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Pikal doing his part for Indonesia


24-Dec-2010
Jakarta: Indonesia coach Alfred Riedl has been noticeable in his absence from his team's pre-match press conferences during this year's AFF Suzuki Cup. But the Indonesian press have had few complaints with assistant coach Wolfgang Pikal filling in for his boss.

Responding effortlessly in fluent Bahasa Indonesia and English, the Austrian appears like a well-seasoned international coach who has been handling press duties for the national team for years. However, it is a role that Pikal has only been involved with since May, when he signed a two-year contract with the Indonesia Football Federation (PSSI).

But the 43-year-old has proven to be an invaluable member of Riedl's staff during that time, taking care of the pre-match press duties, translating for the head coach in the post-match conferences, and assisting his compatriot in many aspects of the day-to-day coaching of the team from taking charge of some warm-up and training sessions to preparing the PowerPoint presentations to outline Indonesia's tactical plans for upcoming games.

"He (Riedl) knows that my Indonesian is quite good and that I can also coach football," said the affable Pikal to www.affsuzukicup.com.

"I know how he coaches and what he wants from our tactical sessions. So I try to do a presentation on the computer and after he looks at it, we discuss it before we present it to the players. I will then make the presentation to them in Bahasa Indonesia and coach Riedl will stop the presentation at certain times to make his own points to the players."

"Coach Riedl also prefers not to attend the pre-match conference. He said it is not compulsory for him to attend so he asked for me to go and he trusts me enough to allow me to speak on the team's behalf."

Born in Vienna, Pikal was a midfielder for Austrian second division side SR Donaufeld and third division club SK Baumgarten before an ankle injury ended his playing career in 1989 at the age of 22. He then made a fateful decision that was to change his life.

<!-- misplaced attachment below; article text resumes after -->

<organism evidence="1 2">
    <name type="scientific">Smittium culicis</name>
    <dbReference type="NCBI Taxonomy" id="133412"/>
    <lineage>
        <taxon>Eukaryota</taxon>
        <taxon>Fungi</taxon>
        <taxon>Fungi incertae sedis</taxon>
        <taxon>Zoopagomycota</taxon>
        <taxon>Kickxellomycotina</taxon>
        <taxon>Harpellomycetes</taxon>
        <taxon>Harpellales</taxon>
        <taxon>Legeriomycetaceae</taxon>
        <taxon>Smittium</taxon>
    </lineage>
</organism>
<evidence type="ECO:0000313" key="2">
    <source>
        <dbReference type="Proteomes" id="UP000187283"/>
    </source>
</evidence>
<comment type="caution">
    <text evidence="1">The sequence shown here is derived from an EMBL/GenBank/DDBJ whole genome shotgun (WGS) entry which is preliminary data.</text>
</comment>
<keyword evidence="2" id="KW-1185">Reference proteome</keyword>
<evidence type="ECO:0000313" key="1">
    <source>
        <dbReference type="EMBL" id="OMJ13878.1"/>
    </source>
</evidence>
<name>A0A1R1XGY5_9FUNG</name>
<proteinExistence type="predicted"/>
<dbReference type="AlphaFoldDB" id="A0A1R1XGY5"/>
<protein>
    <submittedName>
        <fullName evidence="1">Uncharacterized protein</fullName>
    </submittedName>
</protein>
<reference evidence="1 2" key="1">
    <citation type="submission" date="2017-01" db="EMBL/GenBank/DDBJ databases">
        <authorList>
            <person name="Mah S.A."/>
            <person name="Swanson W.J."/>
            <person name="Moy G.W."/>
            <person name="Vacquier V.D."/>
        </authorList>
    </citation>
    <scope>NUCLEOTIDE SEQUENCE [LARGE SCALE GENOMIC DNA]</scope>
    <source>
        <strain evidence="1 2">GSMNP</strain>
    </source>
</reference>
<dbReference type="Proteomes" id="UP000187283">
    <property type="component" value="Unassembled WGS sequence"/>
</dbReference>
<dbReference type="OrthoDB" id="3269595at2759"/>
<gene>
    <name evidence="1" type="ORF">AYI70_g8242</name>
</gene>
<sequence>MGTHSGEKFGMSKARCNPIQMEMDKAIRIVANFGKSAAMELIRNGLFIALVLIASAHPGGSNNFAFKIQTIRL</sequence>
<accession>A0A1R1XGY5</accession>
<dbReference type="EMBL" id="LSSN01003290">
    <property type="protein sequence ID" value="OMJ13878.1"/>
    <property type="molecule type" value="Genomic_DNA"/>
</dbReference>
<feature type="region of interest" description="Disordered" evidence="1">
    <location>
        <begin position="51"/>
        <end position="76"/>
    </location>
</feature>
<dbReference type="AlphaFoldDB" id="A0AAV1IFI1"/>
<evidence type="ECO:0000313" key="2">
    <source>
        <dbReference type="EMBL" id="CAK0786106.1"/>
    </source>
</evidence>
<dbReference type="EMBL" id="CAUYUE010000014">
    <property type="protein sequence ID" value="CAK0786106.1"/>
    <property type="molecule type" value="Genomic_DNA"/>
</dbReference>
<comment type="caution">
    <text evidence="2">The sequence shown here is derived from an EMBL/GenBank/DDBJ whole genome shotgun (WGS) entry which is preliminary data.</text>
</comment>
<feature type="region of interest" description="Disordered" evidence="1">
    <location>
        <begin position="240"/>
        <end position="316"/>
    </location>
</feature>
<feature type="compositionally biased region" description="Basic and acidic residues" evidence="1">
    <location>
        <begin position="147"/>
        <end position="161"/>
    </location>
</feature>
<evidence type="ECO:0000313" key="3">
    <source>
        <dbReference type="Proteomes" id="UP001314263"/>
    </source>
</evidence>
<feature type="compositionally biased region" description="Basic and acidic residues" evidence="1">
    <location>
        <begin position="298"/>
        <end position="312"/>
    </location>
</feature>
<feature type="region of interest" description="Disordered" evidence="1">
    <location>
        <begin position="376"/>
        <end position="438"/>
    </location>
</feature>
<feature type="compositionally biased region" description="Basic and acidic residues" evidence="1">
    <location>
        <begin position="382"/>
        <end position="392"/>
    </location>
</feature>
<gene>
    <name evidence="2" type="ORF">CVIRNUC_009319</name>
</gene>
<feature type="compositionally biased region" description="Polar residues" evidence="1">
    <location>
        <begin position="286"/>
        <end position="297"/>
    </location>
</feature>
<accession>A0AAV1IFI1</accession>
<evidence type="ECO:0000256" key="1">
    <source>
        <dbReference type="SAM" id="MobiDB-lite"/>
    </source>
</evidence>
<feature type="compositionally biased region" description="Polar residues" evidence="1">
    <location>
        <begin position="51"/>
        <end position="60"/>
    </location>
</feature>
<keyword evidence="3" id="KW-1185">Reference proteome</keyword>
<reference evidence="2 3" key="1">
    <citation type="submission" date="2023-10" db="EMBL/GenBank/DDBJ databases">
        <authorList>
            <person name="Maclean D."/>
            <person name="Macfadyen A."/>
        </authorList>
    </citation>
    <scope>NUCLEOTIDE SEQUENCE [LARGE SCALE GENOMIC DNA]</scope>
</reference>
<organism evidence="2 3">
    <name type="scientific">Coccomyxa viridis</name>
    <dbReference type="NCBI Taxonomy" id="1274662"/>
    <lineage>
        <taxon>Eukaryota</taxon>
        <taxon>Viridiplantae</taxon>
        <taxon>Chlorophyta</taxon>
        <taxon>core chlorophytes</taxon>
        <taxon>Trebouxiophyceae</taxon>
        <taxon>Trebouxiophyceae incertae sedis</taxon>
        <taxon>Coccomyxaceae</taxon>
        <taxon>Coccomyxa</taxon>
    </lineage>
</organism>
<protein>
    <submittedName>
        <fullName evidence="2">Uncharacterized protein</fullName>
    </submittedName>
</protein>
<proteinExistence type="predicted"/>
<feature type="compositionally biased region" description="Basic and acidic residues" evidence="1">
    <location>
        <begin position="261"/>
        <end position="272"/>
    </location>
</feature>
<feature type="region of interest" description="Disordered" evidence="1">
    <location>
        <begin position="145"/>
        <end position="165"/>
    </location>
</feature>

"I had some money so I decided to travel around the world," he explained. "I visited many countries and I eventually ended up in Bali where I met my future wife. I had an opportunity to start a textile business with her in 1990 and I began to live in Indonesia.

"I was not involved with football for about 10 years but in 1999, I started to coach in Bali. Dick Buitelaar, a Dutch coach formerly with Eredivisie side NAC Breda, who was then in charge of local professional club PS Perseden Denpasar, spoke to me and told me that I had a talent for coaching and encouraged me to get involved and to do my coaching licences."

Thus began Pikal's love affair with football coaching in Indonesia. He has taken charge of clubs in his adopted home of Bali and has also run coaching clinics and football academies in Indonesia on behalf of European clubs like Real Madrid.

A keen student of the game, Pikal has more than 20 football coaching certificates to his name and has visited a number of clubs in Europe including Arsenal, Aston Villa and Ajax Amsterdam in order to improve his coaching ability.

It was in 2008 that Pikal first made contact with Riedl after getting his email address from a friend.

"I spoke to him about coaching and I passed some coaching DVDs to him through his sister-in-law in Austria, a gesture that he really seemed to appreciate. He was then coaching at (Vietnamese leagues club) Haiphong and I travelled out there to meet him.

"I spent two weeks there following what he was doing and we ended up becoming close friends. When I left to return home, he told me that he would call on me if he were to work in Indonesia."

Before he was even in the frame for his current job, Pikal had already been doing his own research on the Indonesian national team. It's something that he did out of his own passion for the game in his adopted homeland.

"I know all the players in the Indonesian professional leagues," he said. "For the last couple of years, I have watched every Indonesian league game on TV and I have flown around the country a bit to watch the teams playing. I have done a lot of research but then I am man with very few passions. All I have is my work, my family and football.

"I still feel more Austrian when it comes to football coaching in terms of the discipline and the work ethic that must go into training and playing.

"But I also feel very Indonesian, having lived here for so long. I have now lived here for 20 years. I am married to an Indonesian, I have Indonesian children and I love the country and I love the people. To help Indonesia to win the AFF Suzuki Cup would definitely mean a lot to me."